Court Trials: The Plot Drives the “Story”
Trials create narratives that are “plot-driven.” When judges attempt to see them as “character-driven,” real people can be denied justice.
During the trial of Elizabeth Holmes for criminal fraud committed while CEO of Theranos, each piece of evidence and argument introduced served to move the trial along. Much like a straightforward Hollywood film, the trial was “plot-driven”, creating a compressed, linear narrative in order to further the case, and story, of each side.
According to former trial lawyer, and current law professor, Philip N. Meyer “[i]n the simplified parlance of Hollywood, movies are ‘plot-driven,’ while novels are ‘character-based” or ‘character-driven.’”
“To construct the plots of trial stories, litigators depict compelling characters and do so under constraints akin to those of commercial Hollywood movies,” Meyer writes. Skilled lawyers may try to convince the jury the accused, or even a witness, is innocent or guilty (or at least telling the truth) based on their character.
“There is a well-recognized psychological bias for jurors to regard events as caused by the innate character traits and psychological propensities of individual actors rather than by circumstances beyond human control,” Meyer explains.
Appellate cases risk being judged according to character, akin to novels, Meyers states. Appellate courts do not listen to witness testimony or admit new evidence, instead reviewing what has already been introduced at the prior trial.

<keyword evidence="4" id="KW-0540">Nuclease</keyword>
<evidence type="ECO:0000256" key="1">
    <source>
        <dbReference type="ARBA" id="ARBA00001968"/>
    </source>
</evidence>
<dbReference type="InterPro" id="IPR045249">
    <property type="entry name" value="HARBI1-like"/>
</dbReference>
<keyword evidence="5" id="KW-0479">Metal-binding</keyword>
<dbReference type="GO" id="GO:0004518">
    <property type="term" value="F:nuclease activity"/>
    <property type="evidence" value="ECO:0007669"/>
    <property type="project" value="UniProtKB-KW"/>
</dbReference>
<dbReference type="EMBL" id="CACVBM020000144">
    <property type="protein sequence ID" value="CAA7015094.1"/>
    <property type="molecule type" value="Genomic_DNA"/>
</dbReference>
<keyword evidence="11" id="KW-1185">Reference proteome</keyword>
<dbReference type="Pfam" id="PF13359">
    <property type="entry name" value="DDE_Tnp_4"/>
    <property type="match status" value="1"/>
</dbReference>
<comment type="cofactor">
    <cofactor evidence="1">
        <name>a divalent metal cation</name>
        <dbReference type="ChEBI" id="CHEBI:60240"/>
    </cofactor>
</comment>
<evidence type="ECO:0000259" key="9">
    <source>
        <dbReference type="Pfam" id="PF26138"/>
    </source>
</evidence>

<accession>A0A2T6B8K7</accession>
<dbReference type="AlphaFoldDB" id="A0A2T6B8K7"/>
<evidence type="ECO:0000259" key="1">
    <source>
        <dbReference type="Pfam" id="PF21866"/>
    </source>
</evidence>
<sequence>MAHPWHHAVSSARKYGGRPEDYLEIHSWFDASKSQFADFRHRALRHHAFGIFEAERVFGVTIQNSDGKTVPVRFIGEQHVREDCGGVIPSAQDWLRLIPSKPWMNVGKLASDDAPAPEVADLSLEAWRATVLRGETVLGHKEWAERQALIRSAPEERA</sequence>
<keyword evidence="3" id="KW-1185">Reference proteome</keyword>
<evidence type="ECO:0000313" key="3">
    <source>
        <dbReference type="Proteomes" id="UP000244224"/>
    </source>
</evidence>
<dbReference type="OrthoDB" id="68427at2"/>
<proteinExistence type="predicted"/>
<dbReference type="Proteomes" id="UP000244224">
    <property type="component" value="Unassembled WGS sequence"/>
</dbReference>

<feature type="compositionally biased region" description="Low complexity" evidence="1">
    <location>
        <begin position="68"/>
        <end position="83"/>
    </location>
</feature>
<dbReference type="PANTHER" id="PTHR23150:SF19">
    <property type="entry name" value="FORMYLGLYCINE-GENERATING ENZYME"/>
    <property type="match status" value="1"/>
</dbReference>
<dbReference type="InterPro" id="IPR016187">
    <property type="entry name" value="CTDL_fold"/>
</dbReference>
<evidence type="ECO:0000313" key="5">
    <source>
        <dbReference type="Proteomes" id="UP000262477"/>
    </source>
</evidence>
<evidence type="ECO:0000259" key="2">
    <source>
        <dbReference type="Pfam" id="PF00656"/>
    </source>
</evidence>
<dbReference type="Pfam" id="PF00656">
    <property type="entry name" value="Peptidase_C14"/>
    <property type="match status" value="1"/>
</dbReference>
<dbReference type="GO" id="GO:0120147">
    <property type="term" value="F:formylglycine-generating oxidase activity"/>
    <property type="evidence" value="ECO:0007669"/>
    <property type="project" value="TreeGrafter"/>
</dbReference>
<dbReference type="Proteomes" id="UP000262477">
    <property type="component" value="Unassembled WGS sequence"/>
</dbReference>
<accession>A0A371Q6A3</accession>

If the judges approach and view a case through a “novel” lens, they may be focused on the character of the people involved rather than the actions. Meyers gives an example of Rusk v. State, a 1979 appeals case that led to the overturning of Salvatore Rusk’s conviction for rape.
The survivor of rape was described as a young, divorced woman with a young son who went “bar-hopping.” Through this description of the survivor, the appeals court made assumptions about the survivor’s character.
“The court’s reading of the record discounts the victim’s explanation of why she did not physically resist the defendant,” Meyer explained. According to LexisNexis, “the court held that the prosecution failed to show that defendant’s words or actions created a reasonable fear in the mind of the victim that if she resisted, he would have harmed her or used force to overcome the resistance.”
This was, however, not a work of fiction, film or novel. It was a trial for a crime, and “[the appeals court] read the transcript as if it was a novel and were free as readers to imagine the unseen world within.” It was only after the overturning of the guilty verdict was itself appealed that Rusk’s sentence would be reinstated.